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I was at a farm in Bothaville with Peter to test their 32-strong herd of young buffalos for diseases. In South Africa, wild buffalo are responsible for the spread of foot and mouth and corridor disease to livestock. They also carry brucellosis and bovine tuberculosis (which they probably contracted from infected cattle introduced to the Kruger National Park area in colonial times).

Farmers are understandably keen to keep their cattle free of disease and don’t want them coming into contact with wild, infected buffalos, so to repopulate game reserves buffalos have to be bred in captivity (calves are hand-raised or adopted by Jersey cows to prevent them from contracting the diseases in their mothers’ milk).

Their movements are also strictly controlled: you can only sell your animals if they have passed a thorough check-up. Buffalos with a clean bill of health are valuable – a disease-free heifer can sell for 150,000 rand (about £10,000).

As we entered the pen, the youngsters eyed us warily, showing none of the species’ famed aggression. Pete raised his gun and ‘Pffft’ – the first pink-feathered dart found its target. Surprised, the buffalo leapt into the air, then cantered in a circle, hind hoof kicking up at his haunch where the missile had struck. ‘Pffft, pffft’ – two more darts hit home. 

A drug-induced daze

The first buffalo soon began tottering, as if drunk. As his legs grew wobbly, he sat down on his haunches, front legs splayed and braced. Then, with a groan, he sank down, nose in the sand.

As the other two buffalos keeled over, we ran to them. Kneeling beside a mahogany-coloured bull, I covered his eyes with a towel and wrapped both hands round his curled horns. Holding his head clear of the ground, I counted his breaths while he was injected with a cocktail of vaccinations. Then things got really messy...

“Pull his head towards you,” Peter instructed. Moving the bull’s heavy head was not easy, but as I struggled, Peter skilfully found the vein in its neck with his needle and filled six phials with rich, red blood. These would be sent off for testing for the four diseases – the fate of the entire herd rested on the outcome.

The antidote was administered and we retreated. Surprisingly quickly, our patients were up and mingling with their herdmates, who nuzzled them and licked their haunches where blood from the darts was drying.

By midday, we were adept at processing the calves. Around us, the rest of the herd goggled nervously as they waited their turn. Though they were young and docile, we stayed alert – buffalos are said to kill more people in South Africa than almost any other mammal, and the first time you forget this might be your last.


“This is extreme flying,” declared pilot John, with a wicked smile and a twinkle in his bright blue eyes as he swung the chopper in an arc. “Let me know when you start to feel sick!” “When”, I noted sourly as my stomach churned, not “if”.

I was back in a helicopter, skimming across overgrazed grassland, looking for a herd of black wildebeest. This rare species is endemic to southern Africa, and almost went extinct without anyone noticing. But when the population plummeted to only 32 individuals, conservationists quickly moved the remaining animals into one captive breeding herd.

Today, the population numbers in the thousands and black wildebeest have been reintroduced widely.

Our mission was to dart and capture several bulls. “Black wildebeest are stubborn as hell,” John smiled as we buzzed over ostriches and elands, the chopper’s shadow clinging to the contours of the land. “They refuse to be herded. You can push them so far, but when they get to the edge of their territory, they just run round in circles. And they’re fast. Oh, there they are.”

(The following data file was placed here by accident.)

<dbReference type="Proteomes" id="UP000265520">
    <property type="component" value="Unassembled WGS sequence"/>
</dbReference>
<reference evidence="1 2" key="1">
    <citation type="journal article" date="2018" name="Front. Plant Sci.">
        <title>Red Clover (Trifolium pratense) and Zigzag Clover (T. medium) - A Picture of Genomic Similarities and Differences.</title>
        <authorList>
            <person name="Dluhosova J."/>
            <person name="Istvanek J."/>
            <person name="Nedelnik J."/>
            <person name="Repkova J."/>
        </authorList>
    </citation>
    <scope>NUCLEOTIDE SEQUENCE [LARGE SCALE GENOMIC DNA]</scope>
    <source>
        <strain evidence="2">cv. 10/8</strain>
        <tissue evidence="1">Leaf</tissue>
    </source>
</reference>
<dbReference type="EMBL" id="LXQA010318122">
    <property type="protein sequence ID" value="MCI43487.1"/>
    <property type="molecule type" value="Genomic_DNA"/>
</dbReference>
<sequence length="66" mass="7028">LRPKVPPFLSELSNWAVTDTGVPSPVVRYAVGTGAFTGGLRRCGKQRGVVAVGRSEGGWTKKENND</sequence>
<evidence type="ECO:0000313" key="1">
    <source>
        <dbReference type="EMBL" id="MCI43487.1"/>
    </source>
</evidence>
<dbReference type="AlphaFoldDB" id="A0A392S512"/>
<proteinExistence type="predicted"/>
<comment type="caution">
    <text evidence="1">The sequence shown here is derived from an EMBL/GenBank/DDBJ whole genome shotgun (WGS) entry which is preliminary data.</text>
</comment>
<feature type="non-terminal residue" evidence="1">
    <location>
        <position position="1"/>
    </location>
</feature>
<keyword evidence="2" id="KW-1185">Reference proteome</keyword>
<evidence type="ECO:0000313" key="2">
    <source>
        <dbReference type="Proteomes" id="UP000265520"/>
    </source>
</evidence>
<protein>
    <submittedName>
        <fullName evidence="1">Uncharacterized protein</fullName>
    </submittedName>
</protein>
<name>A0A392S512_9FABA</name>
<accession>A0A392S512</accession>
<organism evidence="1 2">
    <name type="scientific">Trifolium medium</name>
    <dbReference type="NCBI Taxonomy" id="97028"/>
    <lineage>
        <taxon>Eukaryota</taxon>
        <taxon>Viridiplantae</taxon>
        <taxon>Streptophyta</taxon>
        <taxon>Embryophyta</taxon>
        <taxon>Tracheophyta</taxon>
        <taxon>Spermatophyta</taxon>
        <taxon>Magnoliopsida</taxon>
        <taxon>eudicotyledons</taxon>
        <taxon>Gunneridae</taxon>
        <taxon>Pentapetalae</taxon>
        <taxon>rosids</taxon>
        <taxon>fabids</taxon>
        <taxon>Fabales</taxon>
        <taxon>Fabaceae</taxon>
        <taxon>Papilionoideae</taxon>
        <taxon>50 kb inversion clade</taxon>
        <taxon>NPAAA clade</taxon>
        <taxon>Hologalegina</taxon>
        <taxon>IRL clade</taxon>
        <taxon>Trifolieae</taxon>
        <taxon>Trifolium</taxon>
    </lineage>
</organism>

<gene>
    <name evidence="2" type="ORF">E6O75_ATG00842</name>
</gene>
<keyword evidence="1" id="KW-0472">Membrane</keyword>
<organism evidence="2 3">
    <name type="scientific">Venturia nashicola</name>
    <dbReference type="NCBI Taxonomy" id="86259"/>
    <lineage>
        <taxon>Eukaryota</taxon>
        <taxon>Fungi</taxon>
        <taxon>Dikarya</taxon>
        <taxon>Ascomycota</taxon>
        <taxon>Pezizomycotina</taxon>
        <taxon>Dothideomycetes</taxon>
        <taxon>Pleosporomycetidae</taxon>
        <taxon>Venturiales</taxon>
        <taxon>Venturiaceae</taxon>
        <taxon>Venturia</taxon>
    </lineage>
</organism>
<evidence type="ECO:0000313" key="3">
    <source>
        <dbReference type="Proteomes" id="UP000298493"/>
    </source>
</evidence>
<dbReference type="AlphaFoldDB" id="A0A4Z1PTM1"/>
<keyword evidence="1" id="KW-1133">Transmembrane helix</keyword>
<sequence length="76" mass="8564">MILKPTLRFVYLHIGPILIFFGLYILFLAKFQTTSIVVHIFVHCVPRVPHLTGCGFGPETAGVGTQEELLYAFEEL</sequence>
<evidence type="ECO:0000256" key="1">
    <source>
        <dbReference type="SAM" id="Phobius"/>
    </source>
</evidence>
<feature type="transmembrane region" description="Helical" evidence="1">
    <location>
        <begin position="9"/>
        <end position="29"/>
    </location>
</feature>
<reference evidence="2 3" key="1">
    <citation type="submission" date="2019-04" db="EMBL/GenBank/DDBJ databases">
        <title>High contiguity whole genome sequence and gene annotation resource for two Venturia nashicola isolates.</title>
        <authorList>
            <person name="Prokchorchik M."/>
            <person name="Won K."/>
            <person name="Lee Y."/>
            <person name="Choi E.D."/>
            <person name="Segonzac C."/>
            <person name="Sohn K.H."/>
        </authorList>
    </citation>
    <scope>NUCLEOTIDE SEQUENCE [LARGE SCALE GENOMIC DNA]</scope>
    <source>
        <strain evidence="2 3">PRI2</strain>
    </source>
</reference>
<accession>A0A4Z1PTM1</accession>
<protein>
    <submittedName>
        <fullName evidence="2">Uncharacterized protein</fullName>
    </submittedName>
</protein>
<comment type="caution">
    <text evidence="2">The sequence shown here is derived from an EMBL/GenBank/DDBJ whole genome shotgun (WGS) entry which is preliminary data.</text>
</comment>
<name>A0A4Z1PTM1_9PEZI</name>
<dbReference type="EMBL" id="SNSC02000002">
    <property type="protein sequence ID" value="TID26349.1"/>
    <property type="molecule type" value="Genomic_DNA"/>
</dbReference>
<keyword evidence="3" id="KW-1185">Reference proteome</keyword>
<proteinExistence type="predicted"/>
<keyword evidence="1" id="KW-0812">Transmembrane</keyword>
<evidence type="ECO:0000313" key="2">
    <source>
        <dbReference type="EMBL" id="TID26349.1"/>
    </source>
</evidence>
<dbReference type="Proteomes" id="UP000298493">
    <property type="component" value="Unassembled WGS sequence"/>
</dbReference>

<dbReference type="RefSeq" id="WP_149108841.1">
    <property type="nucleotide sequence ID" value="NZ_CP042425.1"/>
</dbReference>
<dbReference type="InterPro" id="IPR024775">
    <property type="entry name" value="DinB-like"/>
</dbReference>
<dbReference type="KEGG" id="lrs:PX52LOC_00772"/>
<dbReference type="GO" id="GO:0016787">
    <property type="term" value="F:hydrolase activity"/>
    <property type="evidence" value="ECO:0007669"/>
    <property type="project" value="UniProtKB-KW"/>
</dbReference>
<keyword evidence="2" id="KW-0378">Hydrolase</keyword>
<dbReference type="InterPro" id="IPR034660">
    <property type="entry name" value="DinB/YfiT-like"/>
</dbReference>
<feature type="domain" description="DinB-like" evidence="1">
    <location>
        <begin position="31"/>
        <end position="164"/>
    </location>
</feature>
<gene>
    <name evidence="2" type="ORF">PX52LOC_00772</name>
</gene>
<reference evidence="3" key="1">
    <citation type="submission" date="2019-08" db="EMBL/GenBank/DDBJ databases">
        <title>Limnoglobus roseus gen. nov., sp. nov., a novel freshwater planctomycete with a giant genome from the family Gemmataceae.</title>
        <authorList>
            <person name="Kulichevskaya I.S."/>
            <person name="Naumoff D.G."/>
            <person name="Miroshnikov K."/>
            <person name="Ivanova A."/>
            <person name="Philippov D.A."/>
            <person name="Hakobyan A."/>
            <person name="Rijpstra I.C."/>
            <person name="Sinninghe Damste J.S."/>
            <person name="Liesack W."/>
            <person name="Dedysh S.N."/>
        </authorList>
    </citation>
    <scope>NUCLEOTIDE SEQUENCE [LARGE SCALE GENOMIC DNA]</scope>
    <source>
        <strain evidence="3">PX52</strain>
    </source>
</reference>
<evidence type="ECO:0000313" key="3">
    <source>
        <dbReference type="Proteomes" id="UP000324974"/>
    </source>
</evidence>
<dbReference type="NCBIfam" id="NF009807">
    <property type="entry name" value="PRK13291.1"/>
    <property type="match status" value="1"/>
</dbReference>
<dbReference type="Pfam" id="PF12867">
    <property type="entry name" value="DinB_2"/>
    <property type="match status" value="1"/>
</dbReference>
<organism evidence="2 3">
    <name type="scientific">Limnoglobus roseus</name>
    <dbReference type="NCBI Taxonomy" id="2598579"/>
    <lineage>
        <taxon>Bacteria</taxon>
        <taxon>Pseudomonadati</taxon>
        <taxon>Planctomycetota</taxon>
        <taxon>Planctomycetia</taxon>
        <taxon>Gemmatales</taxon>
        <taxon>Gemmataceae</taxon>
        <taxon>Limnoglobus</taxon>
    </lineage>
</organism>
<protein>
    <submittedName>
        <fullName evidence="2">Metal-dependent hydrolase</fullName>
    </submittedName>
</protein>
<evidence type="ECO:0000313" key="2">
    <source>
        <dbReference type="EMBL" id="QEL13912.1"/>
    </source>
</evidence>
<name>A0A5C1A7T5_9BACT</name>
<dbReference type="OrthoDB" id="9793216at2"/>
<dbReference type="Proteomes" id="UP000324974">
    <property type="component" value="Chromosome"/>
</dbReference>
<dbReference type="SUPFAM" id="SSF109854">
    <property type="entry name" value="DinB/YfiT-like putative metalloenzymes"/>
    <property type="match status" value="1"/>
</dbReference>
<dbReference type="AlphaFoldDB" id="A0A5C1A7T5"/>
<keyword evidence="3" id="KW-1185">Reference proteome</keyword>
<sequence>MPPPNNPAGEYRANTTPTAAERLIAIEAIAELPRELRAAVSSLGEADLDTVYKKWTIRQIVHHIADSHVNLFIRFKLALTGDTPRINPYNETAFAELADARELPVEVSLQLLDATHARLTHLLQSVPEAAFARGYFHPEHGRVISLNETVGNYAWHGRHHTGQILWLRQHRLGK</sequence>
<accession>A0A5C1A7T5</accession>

As the chopper lowered beside them, the herd took off, their white-plumed tails held aloft like flags.

They made a magnificent sight, streaming seamlessly over the landscape in a flat-out gallop. I was mesmerised. Fortunately, French vet Charlotte Marcaux was concentrating on the job in hand and had her dartgun ready. The drug affects an animal’s ability to thermoregulate, so it’s important to avoid long, hot chases.

As John steadied the chopper, Charlotte leaned out as far as her seatbelt would allow and took aim.

Quick work

“Two bulls are going down – go, go, go!” John radioed to the ground team. Leaping out of the chopper, I raced to the vehicle.

As we bounced over the veldt, we spotted the first bull. He was standing, sides heaving, head lowered, legs shaking. The team rushed him from behind, seized his horns and folded his legs neatly beneath him. Wrapping a jacket around his eyes, one of the workers held his head as, without a backward glance, the team took off after wildebeest two.

This bull was less co-operative, bracing his strong shoulders and easily throwing three men off as they tried to force him to his knees. So they simply linked hands under his armpits and groin, and lifted him into the open back of the truck.

I climbed over the side to get my first good look at a black wildebeest. He was a curious animal, appearing to have been put together from spare animal parts found lying around. He was small and stocky, with wickedly curved horns more suited to a cow, a zebra’s Mohican-like mane, the beard and skinny legs of a goat and long, white eyelashes like starfish. All topped off with an endearing tuft of hair standing on end down his nose. I was smitten.

On the way back, we picked up the first sleepy wildebeest, sliding him onto a stretcher and lifting him into the back of the truck next to his herd-mate.

At base, the wildebeest were given the antidote and gently shoved into a pen. They soon awoke and rose unsteadily to their feet, leaning on the walls for support as they staggered around. Whenever they bumped into each other, they dropped their heads and butted each other – feisty little things.